Scalability and Interoperability of Blockchains

Cryptocurrencies and blockchain technologies allow users to execute payments, smart contracts, and much more in a decentralized way. The increasing adoption of cryptocurrencies since the inception of Bitcoin has raised not only scalability issues but also the need for a more rigorous analysis of their security and privacy. Moreover, because of the emergence of many different cryptocurrencies, the interoperability between them is of great interest as well. One of the research areas of the “Security and Privacy” group is blockchain, and the primary research problems we tackle are summarized below.


One of the main problems permissionless blockchains face today is a lack of scalability, which goes far beyond rapidly increasing blockchain sizes. Bitcoin is technically limited to tens of transactions per second, while centralized credit card networks achieve tens of thousands of transactions per second. This problem persists for other blockchains as well. Among the most promising solutions are payment channels, sharding, and rollups. We have previously introduced new payment channel constructions, more efficient payment channel network schemes, interoperable, atomic, and privacy-preserving payment channel hubs, virtual channels, off-chain smart contracts for Bitcoin-like cryptocurrencies, and worked on formalized sharding protocols.

Security & Privacy

Cryptocurrencies have some value associated with them. To ensure that users are not at risk of, for example, losing their money or being exposed to inadequate levels of privacy, cryptocurrencies and protocols built on top of them need to be analyzed rigorously. We focus on formally analyzing protocols, proving them secure, viewing them under the lens of game theory, etc. On a more fundamental note, one interest of us is to define what blockchains are and can achieve under different timing, network, and adversarial models. Moreover, we are interested in post-quantum security.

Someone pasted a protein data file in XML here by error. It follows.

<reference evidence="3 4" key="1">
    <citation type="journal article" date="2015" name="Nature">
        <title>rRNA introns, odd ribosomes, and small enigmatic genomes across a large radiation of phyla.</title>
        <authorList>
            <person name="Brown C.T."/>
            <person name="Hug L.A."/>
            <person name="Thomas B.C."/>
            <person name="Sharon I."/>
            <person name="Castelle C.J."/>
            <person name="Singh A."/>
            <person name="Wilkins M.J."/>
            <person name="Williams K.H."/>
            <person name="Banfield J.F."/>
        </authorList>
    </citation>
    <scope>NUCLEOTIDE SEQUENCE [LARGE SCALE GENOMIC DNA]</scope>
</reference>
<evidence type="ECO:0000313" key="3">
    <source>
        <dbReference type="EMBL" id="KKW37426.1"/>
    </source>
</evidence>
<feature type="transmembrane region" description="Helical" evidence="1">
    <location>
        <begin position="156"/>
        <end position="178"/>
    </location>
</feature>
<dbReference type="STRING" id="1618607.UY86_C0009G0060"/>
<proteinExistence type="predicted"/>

Interoperability & Expressiveness

Different blockchains have different properties in terms of privacy, expressiveness, transaction throughput, etc. This leads to a very fragmented user base. We analyze and design new cross-chain protocols to interconnect different chains, leverage the properties of other chains, build new applications, or simply perform atomic swaps of tokens between multiple chains while improving efficiency, security, and privacy. Furthermore, we are interested in bringing protocols to blockchains with limited expressiveness, i.e., ones that do not support quasi-Turing complete smart contracts.